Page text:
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Chemical Engineering Research Seminar
Dr. Ruben G. Carbonell
Director, Institute for Engineering, Technology and Science
NC State University
In the last few years, there has been a tremendous increase in the number of new biotherapeutic drug modalities to prevent, treat and cure diseases chronic and deadly diseases caused by a wide range of genetic and other factors. In addition, there is a great demand for improved accessibility of these drugs and vaccines to developing countries and to aging patients. This has resulted in a widely recognized need to transform biopharmaceutical development and manufacturing to reduce capital and operating costs, improve product supply chains, and increase the flexibility of equipment and facilities to accommodate an extremely diverse and changing portfolio of products. Next-generation upstream and downstream technologies are being introduced to raise titers, enhance productivity, lower cost, reduce process footprint, and accelerate process development and scalability.
It is important that all these technologies be flexible and adaptable to different production rates, and to different process configurations to produce a variety of products. This presentation will focus on recent developments in membranes and monoliths as alternatives to column chromatography for product capture and purification in a wide variety of different applications including protein therapeutics, vaccines, oligonucleotides, viral vectors, and cell therapy. Novel nonwoven membrane manufacturing approaches enable the production of fabrics with micron- and sub-micron diameter fibers for high surface areas, but large porosities (85%) that result in flow permeabilities more than an order of magnitude greater than those of process chromatography columns packed with resins.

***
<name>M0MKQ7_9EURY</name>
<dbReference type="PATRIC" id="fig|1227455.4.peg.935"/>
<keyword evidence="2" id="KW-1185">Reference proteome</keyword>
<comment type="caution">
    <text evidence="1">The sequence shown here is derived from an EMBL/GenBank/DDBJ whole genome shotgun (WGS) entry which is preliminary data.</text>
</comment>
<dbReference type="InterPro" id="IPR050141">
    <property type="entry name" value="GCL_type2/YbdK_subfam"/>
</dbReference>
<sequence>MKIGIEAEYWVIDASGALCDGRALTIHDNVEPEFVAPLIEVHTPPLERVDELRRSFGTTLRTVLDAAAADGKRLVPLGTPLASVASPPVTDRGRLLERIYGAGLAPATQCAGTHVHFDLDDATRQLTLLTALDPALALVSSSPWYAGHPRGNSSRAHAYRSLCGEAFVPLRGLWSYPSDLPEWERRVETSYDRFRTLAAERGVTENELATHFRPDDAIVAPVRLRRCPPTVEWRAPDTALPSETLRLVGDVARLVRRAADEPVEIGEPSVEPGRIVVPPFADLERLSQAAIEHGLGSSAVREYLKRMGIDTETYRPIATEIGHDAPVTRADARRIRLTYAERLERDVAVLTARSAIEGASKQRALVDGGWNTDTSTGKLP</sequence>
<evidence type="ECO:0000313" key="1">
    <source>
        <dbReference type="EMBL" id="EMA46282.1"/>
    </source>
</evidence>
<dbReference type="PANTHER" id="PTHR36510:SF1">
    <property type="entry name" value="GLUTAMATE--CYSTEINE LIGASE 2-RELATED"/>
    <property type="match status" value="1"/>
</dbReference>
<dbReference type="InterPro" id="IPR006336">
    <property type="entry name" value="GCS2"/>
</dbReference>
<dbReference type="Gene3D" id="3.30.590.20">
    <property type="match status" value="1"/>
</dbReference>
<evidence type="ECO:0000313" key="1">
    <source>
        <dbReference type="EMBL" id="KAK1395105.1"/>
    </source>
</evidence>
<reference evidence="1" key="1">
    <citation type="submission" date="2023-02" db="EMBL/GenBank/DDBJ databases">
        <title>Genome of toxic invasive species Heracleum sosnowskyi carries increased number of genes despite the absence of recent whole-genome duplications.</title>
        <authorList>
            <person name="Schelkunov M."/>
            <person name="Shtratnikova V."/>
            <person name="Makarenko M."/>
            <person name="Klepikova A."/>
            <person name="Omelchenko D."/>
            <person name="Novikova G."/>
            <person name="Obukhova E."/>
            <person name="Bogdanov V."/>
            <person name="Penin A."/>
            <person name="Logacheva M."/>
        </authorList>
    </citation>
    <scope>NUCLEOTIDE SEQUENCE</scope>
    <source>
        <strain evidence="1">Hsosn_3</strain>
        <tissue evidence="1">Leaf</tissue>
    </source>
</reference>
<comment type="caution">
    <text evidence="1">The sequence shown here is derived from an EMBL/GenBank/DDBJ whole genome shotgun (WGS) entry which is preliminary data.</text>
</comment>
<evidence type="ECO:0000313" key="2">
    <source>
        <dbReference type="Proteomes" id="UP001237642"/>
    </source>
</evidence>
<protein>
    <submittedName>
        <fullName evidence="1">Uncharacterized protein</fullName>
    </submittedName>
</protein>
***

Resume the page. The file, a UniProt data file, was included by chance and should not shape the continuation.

This allows for process operations with high superficial velocity (residence times < 1 m) with low pressure drops. Our laboratory has developed a variety of ion exchange and multi-modal ligand salt-tolerant membranes that exhibit dynamic binding capacities that compete well with resins but can be operated at residence times of a few seconds rather than minutes as required in column chromatography. The high dynamic binding capacities are achieved by UV- and heat-induced grafting of hydrophilic coatings that, upon modification by addition of charged groups, expand at low ionic strength and contract at high ionic strength. This results in high binding capacities and high yields of bound product. The hydrophilic coatings reduce binding of host cell proteins and other contaminants.
We have succeeded in using these membranes for product capture applications involving monoclonal and single-chain antibodies, globular proteins, and viral vectors (AAV). They also work well in a flow-through mode for host cell protein (HCP) and DNA removal, enabling end-to-end downstream purification processes using only membrane devices. Because of the low cost of production of these nonwoven fabrics, these membranes exhibit great promise for use in single-use devices.
Professor Ruben G. Carbonell joined NC State in 1984, after ten years in the Chemical Engineering Department at the University of California, Davis. He is the Senior Technology Strategist at the National Institute for Innovation in Manufacturing Biopharmaceuticals (NIIMBL) and has served as director of the William R. Kenan, Jr. Institute for Engineering, Technology & Science at NC State since 1999. Dr. Carbonell was director of the Biomanufacturing Training and Education Center (BTEC) from 2008 to 2017 and Head of the Chemical and Biomolecular Engineering Department from 1995 to 1999. He has published over 260 technical papers in the areas of isolation, purification and detection of biopharmaceuticals, transport processes in multiphase systems and surface and colloid science. Dr. Carbonell has supervised more than 80 MS and PhD students, and is an inventor in over 30 patents, several of which have been licensed. He was elected to the National Academy of Engineering (NAE) and now serves on the National Academies’ Board of Chemical Sciences and Technology.
Dr. Carbonell is also a member of the National Academy of Inventors, and a Fellow of the American Institute of Chemical Engineers (AIChE), the Industrial and Engineering Chemistry Division of the American Chemical Society (ACS), and the American Association for the Advancement of Science (AAAS). Prof. Carbonell has won numerous awards, including the O. Max Gardner Award - the highest award given to faculty in the UNC System. He also was elected member of the Slovenian Academy of Science and the Academy of Sciencea of the Institute of Bologna. Professor Carbonell received his BS degree in Chemical Engineering from Manhattan College in 1969 and his PhD from Princeton University in 1973.
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